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September 11, 1992 - Image 75

Resource type:
Text
Publication:
The Detroit Jewish News, 1992-09-11

Disclaimer: Computer generated plain text may have errors. Read more about this.

ENTERTAINMENT

>

Q

t
_

One Life Of
Happiness

0

Soap actress Marilyn Chris is
.something Wanda-ful.

ALICE BURDICK SCHWEIGER

Special to The Jewish News

ne
in
"One
hLene
Life Life" tune
to watch their popu-
lar soap, they find actress
Marilyn Chris, who plays the
- wise and wonderful Wanda
Wolek, speaking English with
no hint of an accent. What
. they don't know is that Ms.
Chris is just as comfortable
speaking Yiddish, her fami-
ly's primary language when
she was a child.
Ow"I was raised by my mother
and maternal grandparents
in Brooklyn and we only
spoke Yiddish at home, since
neither of my grandparents
spoke English," Ms. Chris
recalls during lunch at one of
New York's trendy Upper
West Side restaurants, lo-
_ cated around the block from
- the studio. "When I was
i : younger, I was even a trans-
lator in public school for the
Jewish immigrants who came
to the United States. It was
with such pride that I was
able to speak Yiddish and
communicate with them."
,„ Growing up in a Jewish
n neighborhood, she was never
confronted with anti-
Semitism. "I grew up feeling
- very Jewish," says Ms. Chris,
whose maiden name was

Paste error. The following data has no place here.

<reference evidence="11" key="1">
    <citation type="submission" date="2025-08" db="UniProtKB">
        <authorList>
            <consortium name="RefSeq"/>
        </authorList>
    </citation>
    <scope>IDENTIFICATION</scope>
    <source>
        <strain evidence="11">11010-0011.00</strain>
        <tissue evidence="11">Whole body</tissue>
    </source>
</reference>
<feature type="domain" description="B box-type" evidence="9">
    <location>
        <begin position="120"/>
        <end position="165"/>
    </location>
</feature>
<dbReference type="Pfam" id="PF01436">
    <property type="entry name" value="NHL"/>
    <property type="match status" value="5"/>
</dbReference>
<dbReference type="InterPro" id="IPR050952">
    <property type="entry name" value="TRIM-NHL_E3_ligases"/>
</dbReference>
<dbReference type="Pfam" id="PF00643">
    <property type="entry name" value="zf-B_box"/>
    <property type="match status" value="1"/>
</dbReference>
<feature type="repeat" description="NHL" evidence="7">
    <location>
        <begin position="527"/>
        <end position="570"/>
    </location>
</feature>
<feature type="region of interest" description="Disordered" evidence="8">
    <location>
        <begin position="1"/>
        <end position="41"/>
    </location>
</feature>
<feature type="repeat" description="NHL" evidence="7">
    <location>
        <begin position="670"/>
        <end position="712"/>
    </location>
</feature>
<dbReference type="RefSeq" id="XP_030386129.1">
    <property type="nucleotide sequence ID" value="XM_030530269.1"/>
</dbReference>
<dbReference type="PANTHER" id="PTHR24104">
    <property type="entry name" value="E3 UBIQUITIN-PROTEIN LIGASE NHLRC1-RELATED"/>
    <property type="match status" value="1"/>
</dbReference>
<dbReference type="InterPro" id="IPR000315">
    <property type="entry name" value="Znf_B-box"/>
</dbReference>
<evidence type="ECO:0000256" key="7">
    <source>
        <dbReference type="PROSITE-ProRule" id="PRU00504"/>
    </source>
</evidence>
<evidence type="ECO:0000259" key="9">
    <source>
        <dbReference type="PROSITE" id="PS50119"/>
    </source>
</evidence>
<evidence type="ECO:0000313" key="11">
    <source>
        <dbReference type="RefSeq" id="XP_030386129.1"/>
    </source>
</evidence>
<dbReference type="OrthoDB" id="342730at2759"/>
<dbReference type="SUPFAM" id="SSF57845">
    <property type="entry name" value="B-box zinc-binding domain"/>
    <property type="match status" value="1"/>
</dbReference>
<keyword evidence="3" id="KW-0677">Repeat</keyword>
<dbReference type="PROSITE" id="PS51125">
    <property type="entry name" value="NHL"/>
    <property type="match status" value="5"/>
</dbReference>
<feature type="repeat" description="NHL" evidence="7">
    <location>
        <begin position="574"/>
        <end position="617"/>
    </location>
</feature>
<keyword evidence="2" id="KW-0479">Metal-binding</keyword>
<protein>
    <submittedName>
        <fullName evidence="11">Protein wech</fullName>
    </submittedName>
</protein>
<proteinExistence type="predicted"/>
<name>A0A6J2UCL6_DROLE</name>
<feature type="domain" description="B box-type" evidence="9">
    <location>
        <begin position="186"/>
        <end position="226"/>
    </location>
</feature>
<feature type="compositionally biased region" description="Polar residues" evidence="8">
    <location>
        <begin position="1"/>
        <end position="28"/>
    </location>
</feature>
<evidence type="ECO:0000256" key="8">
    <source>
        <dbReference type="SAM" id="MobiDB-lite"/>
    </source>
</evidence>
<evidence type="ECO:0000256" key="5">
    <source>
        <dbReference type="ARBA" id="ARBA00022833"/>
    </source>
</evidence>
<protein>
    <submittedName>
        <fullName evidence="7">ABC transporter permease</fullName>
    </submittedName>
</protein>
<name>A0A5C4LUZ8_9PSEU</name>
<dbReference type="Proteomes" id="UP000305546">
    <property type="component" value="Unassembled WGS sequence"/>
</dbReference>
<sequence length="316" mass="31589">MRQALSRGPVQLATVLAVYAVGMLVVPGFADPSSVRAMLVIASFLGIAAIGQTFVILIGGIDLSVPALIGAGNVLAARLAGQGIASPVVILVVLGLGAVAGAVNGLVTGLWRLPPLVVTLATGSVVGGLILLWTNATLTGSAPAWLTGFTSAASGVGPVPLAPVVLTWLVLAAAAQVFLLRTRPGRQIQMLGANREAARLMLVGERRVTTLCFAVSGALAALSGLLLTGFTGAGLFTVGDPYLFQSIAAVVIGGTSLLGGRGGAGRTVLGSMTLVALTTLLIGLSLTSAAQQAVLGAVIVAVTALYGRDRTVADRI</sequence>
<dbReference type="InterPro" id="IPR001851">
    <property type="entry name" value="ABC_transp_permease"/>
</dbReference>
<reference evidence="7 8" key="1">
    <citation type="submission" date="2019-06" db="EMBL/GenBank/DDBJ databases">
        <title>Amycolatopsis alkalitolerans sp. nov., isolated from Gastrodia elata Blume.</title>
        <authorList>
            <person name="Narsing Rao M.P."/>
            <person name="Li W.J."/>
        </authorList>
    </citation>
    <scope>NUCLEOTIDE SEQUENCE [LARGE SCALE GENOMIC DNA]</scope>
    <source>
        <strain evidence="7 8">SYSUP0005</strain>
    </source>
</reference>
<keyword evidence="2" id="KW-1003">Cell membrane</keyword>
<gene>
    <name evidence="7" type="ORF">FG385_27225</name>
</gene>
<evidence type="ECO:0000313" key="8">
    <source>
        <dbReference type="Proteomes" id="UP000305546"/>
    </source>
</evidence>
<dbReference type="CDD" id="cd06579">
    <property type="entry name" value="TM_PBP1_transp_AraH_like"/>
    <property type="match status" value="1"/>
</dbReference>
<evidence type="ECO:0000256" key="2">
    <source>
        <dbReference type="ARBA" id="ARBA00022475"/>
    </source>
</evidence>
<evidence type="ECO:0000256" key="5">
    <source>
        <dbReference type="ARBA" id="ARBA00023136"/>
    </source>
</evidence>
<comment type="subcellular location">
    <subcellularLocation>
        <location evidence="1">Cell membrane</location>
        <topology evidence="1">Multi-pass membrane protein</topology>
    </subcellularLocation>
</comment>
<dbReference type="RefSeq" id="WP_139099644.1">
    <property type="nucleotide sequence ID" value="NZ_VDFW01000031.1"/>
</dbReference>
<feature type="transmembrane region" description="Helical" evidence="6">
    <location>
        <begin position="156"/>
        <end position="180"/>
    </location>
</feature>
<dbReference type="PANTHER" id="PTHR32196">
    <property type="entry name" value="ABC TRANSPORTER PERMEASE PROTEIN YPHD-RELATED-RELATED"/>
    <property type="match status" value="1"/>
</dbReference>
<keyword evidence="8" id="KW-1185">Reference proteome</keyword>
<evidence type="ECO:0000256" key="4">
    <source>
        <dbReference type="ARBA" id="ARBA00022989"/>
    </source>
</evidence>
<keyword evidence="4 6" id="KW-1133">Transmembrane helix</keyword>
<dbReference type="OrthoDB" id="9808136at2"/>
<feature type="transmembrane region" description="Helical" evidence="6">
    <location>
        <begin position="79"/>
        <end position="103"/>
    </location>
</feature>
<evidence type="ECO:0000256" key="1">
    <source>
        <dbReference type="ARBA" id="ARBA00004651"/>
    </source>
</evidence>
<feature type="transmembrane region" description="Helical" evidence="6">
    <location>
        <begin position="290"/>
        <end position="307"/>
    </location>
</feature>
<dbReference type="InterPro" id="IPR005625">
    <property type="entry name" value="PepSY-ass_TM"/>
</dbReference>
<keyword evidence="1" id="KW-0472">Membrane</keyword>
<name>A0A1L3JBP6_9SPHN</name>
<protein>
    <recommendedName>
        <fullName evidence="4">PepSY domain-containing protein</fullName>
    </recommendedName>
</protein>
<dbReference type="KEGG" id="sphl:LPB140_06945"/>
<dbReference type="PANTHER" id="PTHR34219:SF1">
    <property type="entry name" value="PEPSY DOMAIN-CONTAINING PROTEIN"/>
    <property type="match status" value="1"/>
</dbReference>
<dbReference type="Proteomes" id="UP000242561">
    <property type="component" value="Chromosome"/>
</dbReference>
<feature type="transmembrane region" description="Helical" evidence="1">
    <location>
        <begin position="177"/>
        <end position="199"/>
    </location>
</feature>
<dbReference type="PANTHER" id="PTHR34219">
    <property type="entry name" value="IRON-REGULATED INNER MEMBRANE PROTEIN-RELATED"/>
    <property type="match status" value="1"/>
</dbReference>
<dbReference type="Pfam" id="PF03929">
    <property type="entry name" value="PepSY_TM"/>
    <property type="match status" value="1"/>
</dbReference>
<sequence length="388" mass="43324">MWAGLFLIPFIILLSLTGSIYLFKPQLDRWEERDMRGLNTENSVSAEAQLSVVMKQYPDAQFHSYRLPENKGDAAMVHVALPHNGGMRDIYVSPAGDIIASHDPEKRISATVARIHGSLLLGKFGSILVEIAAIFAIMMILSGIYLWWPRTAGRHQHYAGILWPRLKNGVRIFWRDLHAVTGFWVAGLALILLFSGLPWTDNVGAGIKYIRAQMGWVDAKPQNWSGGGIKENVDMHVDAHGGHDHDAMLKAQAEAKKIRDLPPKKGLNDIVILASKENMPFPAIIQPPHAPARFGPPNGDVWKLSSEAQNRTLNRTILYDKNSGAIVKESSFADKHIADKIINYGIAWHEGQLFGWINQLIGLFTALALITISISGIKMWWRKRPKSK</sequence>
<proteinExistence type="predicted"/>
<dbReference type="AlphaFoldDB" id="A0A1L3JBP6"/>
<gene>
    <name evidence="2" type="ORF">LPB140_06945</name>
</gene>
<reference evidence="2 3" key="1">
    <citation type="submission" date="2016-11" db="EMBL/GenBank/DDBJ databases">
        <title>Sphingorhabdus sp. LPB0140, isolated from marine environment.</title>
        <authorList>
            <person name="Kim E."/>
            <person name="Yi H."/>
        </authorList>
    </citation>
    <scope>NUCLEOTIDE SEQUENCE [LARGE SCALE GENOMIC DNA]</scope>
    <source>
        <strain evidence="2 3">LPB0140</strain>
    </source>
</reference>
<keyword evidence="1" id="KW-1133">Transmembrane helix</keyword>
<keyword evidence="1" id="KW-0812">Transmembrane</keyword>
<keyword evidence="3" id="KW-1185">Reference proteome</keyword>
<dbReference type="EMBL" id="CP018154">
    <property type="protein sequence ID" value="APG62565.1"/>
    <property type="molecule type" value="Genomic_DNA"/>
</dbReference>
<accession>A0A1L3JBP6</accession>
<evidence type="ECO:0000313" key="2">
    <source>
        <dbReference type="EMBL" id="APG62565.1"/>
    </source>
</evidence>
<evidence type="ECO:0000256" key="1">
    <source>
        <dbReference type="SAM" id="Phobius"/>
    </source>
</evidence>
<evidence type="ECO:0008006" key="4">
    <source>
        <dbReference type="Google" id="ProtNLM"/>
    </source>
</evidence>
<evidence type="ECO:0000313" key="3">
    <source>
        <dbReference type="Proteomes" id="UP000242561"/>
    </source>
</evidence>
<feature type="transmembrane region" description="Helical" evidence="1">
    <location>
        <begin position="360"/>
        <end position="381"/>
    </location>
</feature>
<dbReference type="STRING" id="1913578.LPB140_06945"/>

- Marilyn Miller. "I used to
wear a big marcasite Star of
David on a black-velvet rib-
bon around my neck."
rBut Ms. Chris was bothered
by a painful, early loss. Her
father, an English, Scottish
Mennonite from Virginia,
moved out when she was 2

oc,

i

W

years old. His weekly Sunday
visits diminished over the
years, and when she was 11
they ended altogether. She
never saw him again. To this
day, Ms. Chris laments, she
has no idea if he is even alive.
Ms. Chris' religious roots
proved to be a comforting,
stable force, and have con-
tinued to be throughout her
life. Her first husband, whose
surname was Christopoulos
(thus her stage name Chris)
was not Jewish, but her se-
cond husband, actor Lee
Wallace, -is.
"We don't belong to a tem-
ple, but I still feel very
Jewish," she says. "Lee and I
were married in a synagogue
and we are both very Jewish
in our hearts. As a matter of
fact, Lee and I speak Yiddish
to each other. There are times
when I search for a word that
can better be expressed in
Yiddish!'
Indeed, her ethnic back-
ground reflects her work.
Along with starring on the
ABC daytime soap, Ms. Chris
takes an active role at the
Jewish Repertoire Theater in
New York City, where she has
directed and starred in
several productions.
"One of the plays that I
directed at the Jewish Rep.
was The Sunshine Boys, and
my husband Lee was one of
the actors," says Ms. Chris,
who has won an Obie, Drama
Desk and Outer Critics Circle
Award. "I do a lot of readings
there, too, and we go there all
the time, even when we are
not working on a project!'
Unlike most thespians, Ms.
Chris traveled a relatively

0

(

smooth road to success. After